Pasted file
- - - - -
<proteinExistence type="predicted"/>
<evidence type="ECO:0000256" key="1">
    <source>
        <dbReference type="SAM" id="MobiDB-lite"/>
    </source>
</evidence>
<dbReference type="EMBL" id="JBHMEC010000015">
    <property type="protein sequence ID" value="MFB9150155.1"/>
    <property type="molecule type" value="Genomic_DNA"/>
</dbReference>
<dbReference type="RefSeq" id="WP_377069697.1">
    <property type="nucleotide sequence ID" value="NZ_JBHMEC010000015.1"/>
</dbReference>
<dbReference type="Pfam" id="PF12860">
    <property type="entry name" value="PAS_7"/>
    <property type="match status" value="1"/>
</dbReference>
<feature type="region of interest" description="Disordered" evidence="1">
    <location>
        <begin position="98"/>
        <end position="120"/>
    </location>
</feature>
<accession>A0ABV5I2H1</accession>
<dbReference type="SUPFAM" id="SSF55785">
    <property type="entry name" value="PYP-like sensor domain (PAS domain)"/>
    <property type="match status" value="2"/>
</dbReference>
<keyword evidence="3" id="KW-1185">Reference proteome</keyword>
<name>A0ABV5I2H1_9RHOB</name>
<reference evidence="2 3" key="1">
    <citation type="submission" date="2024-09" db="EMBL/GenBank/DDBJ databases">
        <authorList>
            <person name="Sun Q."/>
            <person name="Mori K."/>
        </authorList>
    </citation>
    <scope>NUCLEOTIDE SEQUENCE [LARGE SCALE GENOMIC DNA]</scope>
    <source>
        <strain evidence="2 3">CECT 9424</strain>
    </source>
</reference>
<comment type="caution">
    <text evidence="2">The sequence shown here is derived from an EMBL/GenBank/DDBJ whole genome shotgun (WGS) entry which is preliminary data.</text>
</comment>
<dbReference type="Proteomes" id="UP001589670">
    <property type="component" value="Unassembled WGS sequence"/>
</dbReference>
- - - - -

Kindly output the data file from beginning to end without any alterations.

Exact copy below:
<proteinExistence type="predicted"/>
<evidence type="ECO:0000256" key="1">
    <source>
        <dbReference type="SAM" id="MobiDB-lite"/>
    </source>
</evidence>
<dbReference type="EMBL" id="JBHMEC010000015">
    <property type="protein sequence ID" value="MFB9150155.1"/>
    <property type="molecule type" value="Genomic_DNA"/>
</dbReference>
<dbReference type="RefSeq" id="WP_377069697.1">
    <property type="nucleotide sequence ID" value="NZ_JBHMEC010000015.1"/>
</dbReference>
<dbReference type="Pfam" id="PF12860">
    <property type="entry name" value="PAS_7"/>
    <property type="match status" value="1"/>
</dbReference>
<feature type="region of interest" description="Disordered" evidence="1">
    <location>
        <begin position="98"/>
        <end position="120"/>
    </location>
</feature>
<accession>A0ABV5I2H1</accession>
<dbReference type="SUPFAM" id="SSF55785">
    <property type="entry name" value="PYP-like sensor domain (PAS domain)"/>
    <property type="match status" value="2"/>
</dbReference>
<keyword evidence="3" id="KW-1185">Reference proteome</keyword>
<name>A0ABV5I2H1_9RHOB</name>
<reference evidence="2 3" key="1">
    <citation type="submission" date="2024-09" db="EMBL/GenBank/DDBJ databases">
        <authorList>
            <person name="Sun Q."/>
            <person name="Mori K."/>
        </authorList>
    </citation>
    <scope>NUCLEOTIDE SEQUENCE [LARGE SCALE GENOMIC DNA]</scope>
    <source>
        <strain evidence="2 3">CECT 9424</strain>
    </source>
</reference>
<comment type="caution">
    <text evidence="2">The sequence shown here is derived from an EMBL/GenBank/DDBJ whole genome shotgun (WGS) entry which is preliminary data.</text>
</comment>
<dbReference type="Proteomes" id="UP001589670">
    <property type="component" value="Unassembled WGS sequence"/>
</dbReference>